Page last updated at 13:18 GMT, Friday, 16 October 2009 14:18 UK

Welcome to the world of sci-fi science

Large Hadron Collider and the Time Machine
One of these devices may actually send things through time

By Ian Stewart

Teleportation, time travel, antimatter and wireless electricity. It all sounds far-fetched, more fiction than fact, but it's all true.

Everybody is used to science fiction featuring science that seems, well, not very scientific.

But you might be surprised at the way some things that seem fantastical have a solid grounding in actual science.

Actual Tardis-style time travel won't be materialising any time soon

The theory: Build a machine that lets you change the past or visit the future.

The science fiction: The Time Machine by HG Wells, where the Time Traveller visits humanity's far future and doesn't like what he finds.

In practice: Einstein's relativity allows time travel in extreme circumstances. Some interpretations of quantum mechanics permit particles to travel backwards in time. Two physicists recently suggested that the Large Hadron Collider may have malfunctioned because a Higgs boson particle, travelling back in time from a future experiment, wrecked the machine.

The layman's explanation: Time travel seems paradoxical - what happens if you go back in time and kill your own grandfather? But current physical theories do not forbid it.

In relativity, particles can travel along "closed timelike curves", going round a time-loop from past to present to future and back to the same past. One theoretical method uses a wormhole, which is a black hole linked to its time-reversal by a tube. If you pull the black hole around near the speed of light, you get a time machine. However, you need a special kind of matter to keep the wormhole open, and we don't yet have any.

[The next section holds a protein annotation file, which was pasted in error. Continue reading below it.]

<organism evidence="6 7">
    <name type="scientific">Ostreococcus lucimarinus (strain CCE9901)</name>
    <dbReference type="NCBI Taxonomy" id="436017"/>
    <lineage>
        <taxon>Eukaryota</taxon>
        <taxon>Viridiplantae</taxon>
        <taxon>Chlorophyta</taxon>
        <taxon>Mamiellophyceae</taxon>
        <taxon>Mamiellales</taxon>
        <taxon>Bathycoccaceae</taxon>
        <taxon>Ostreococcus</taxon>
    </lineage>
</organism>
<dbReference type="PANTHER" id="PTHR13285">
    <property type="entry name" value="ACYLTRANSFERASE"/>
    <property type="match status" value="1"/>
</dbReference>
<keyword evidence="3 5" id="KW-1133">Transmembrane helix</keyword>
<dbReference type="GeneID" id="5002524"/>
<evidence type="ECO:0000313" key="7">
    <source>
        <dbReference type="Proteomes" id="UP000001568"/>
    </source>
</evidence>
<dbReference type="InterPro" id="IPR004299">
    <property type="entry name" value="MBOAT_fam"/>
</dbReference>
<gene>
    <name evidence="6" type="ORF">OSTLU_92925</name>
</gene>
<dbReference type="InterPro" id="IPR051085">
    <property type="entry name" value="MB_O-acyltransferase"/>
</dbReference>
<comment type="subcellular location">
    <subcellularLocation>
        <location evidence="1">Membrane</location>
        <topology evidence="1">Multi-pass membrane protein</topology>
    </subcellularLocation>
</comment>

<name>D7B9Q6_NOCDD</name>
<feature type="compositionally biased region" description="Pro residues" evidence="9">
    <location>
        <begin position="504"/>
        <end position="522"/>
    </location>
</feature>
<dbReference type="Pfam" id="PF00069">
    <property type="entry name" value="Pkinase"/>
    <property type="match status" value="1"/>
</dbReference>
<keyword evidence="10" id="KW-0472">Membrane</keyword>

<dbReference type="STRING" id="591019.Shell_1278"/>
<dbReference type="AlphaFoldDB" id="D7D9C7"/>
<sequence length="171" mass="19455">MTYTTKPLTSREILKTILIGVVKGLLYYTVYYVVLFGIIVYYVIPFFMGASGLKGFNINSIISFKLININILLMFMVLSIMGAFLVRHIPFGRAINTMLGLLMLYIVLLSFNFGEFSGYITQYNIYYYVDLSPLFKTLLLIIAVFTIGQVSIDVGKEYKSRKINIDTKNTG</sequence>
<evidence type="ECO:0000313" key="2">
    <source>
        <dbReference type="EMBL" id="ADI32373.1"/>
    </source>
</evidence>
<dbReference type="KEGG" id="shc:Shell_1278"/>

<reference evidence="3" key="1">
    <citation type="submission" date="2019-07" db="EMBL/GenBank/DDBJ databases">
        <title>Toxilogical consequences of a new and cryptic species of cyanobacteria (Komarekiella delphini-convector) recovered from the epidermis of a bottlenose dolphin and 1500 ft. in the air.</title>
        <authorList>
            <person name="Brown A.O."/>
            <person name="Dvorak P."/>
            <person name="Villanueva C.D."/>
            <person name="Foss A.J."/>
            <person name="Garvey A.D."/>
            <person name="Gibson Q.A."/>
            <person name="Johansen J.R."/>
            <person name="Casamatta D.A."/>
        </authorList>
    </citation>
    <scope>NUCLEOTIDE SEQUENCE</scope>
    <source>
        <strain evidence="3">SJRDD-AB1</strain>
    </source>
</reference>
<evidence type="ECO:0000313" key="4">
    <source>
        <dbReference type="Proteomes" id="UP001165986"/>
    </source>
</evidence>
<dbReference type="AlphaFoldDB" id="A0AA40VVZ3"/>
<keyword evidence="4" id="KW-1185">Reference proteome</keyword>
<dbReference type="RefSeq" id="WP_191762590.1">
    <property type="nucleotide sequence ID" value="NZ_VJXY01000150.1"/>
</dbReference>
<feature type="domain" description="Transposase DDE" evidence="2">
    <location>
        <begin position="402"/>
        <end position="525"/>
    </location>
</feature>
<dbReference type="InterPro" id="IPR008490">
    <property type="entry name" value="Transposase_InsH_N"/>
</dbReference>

Quantum mechanics involves a fundamental symmetry in nature. If you swap positive and negative charges, reflect the universe in a mirror, and reverse the flow of time, then the laws of physics don't change. So a Higgs boson travelling backwards in time is the same as an anti-Higgs travelling forwards.

Coming to a shop near you?: In about 15,000 years at this rate, assuming new laws of physics don't rule it out.

Electricity travels between two Tesla coils
This wireless electricity would probably not charge your mobile.

The theory: Plug your gadgets into the mains without using a cable.

The science fiction: Isaac Asimov's 1941 story Reason is about a solar power station run by robots that transmits energy to Earth.

In practice: Electricity and magnetism are "fields" in space, and can be converted into each other. Electromagnetic radiation is a wave, and can travel from one place to another. So in principle wireless transmission of electrical power should be a doddle. Edison thought about it in 1875.

The layman's explanation: If you move a magnet, it creates an electrical field. If you move an electrical field, it creates a magnetic one. The two are different aspects of one basic force of nature - electromagnetism. In particular, electrical currents can be transported from one gadget to another over a distance, a process called induction. Electrical generators and motors use this.

Microwaves, which are effectively light with a very long wavelength, are a practical way to transport electrical power. It is also possible to turn electricity into light, using a laser, and then reverse the process at the other end.

Coming to a shop near you?: In 1975, an American team showed that it's possible to transmit tens of kilowatts of power using microwaves. A few months ago a Japanese consortium announced a plan to build a $21bn facility in space to beam solar power to Earth - within 30 years it could supply 300,000 homes with electricity. This year, at the TED conference in Oxford, the company Witricity demonstrated a wireless power system that can recharge mobile phones and TV sets. In Tesco in time for Christmas.

Three characters
These three thought of antimatter as we think of super unleaded

The theory: There is a special kind of matter which explodes violently on contact with ordinary matter, producing more energy than a hydrogen bomb.

The science fiction: Star Trek uses antimatter to power its warp drives.

In practice: Paul Dirac should have predicted antimatter using quantum mechanics in 1928 but he fluffed it. Carl Anderson spotted the first antiparticle, the positron, in 1932. In 1995, the CERN particle accelerator facility in Geneva created atoms of antihydrogen.